Jambalaya is one of the staples of traditional Cajun cuisine. Jambalaya – a creole stew where you throw just about any meat, rice, and veggies in a pot and call it delicious – is also one of our favorites here at Razzoo’s Cajun Café. But what’s the history behind this staple of Louisiana cuisine? Read on ---
Where did jambalaya originate?
Made up of both Spanish and French influences, the earliest record of jambalaya in print was in 1837 when it appeared in a Provencal (that’s French) book. In 1849, the word first appeared in English. Credit for the recipe is given to Louisiana, particularly New Orleans, where European culture was a melting pot.
What is traditionally in jambalaya?
Well now that just depends on where in Louisiana you are!
If you’re in Creole country (the area around New Orleans), then jambalaya looks a whole lot like paella. Saffron – a key ingredient in paella - was in short supply in the New World, so Spaniards began experimenting with alternatives. The result was jambalaya, which in Creole cooking uses tomatoes instead of saffron. Other typical ingredients include celery, peppers, onions, chicken, sausage, seafood, and rice.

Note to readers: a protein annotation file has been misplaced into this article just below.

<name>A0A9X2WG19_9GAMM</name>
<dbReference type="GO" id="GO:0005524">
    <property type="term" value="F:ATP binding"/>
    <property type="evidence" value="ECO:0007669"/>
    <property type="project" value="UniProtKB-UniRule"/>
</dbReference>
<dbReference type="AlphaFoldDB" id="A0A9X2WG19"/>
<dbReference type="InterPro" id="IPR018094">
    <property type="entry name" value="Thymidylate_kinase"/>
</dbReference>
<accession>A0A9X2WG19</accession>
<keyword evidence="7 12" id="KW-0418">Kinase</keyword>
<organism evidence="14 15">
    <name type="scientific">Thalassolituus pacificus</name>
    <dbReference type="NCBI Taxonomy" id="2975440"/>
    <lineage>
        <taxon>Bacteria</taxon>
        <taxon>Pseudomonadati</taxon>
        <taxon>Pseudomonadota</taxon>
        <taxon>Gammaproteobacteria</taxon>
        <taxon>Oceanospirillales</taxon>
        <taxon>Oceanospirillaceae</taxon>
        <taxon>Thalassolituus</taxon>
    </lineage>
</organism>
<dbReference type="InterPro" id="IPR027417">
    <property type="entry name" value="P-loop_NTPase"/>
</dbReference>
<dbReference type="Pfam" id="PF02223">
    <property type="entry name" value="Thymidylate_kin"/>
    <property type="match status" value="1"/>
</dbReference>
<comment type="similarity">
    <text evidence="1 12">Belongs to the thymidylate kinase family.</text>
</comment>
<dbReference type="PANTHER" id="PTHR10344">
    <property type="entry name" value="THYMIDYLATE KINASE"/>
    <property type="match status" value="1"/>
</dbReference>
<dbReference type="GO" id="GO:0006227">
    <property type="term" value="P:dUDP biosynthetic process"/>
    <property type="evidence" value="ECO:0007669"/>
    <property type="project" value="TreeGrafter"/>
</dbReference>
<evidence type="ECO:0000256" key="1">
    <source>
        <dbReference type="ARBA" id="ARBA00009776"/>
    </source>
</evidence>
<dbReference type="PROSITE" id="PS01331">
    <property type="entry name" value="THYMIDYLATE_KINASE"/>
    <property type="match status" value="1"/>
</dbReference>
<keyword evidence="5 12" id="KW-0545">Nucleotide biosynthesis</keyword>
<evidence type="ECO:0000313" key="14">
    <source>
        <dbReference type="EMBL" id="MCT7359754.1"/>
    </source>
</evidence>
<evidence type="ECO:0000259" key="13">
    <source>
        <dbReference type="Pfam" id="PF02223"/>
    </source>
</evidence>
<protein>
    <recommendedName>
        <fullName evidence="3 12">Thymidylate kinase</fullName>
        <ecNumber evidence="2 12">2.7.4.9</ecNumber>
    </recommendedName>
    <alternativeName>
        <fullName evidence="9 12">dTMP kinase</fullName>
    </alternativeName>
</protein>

If you’re in Cajun country, it’s a whole lot simpler. In the swamplands, produce like tomatoes was rare. So the Cajun version relied on whatever onion, peppers, and celery they had, coupled with whatever meat they had, slowly cooked with rice. Typical meat would include chicken, sausage, seafood, alligator, venison, or whatever game was caught that day.
Jambalaya vs. Gumbo vs. Etoufee – what’s the difference?
Jambalaya: Known to be “red jambalaya” with tomatoes or “brown jambalaya” without, jambalaya is cooked with the rice and broth.
Gumbo: Adds oka and file powder, and is normally served over white rice – not cooked with it.
Etouffee: Think seafood dish. Similar preparations, but with seafood only, and again, served over rice not cooked with it.
Have a hankering for some of the best Cajun cooking? Come on in to Razzoo’s today for jambalaya, gumbo, etouffee, and all your Cajun favorites.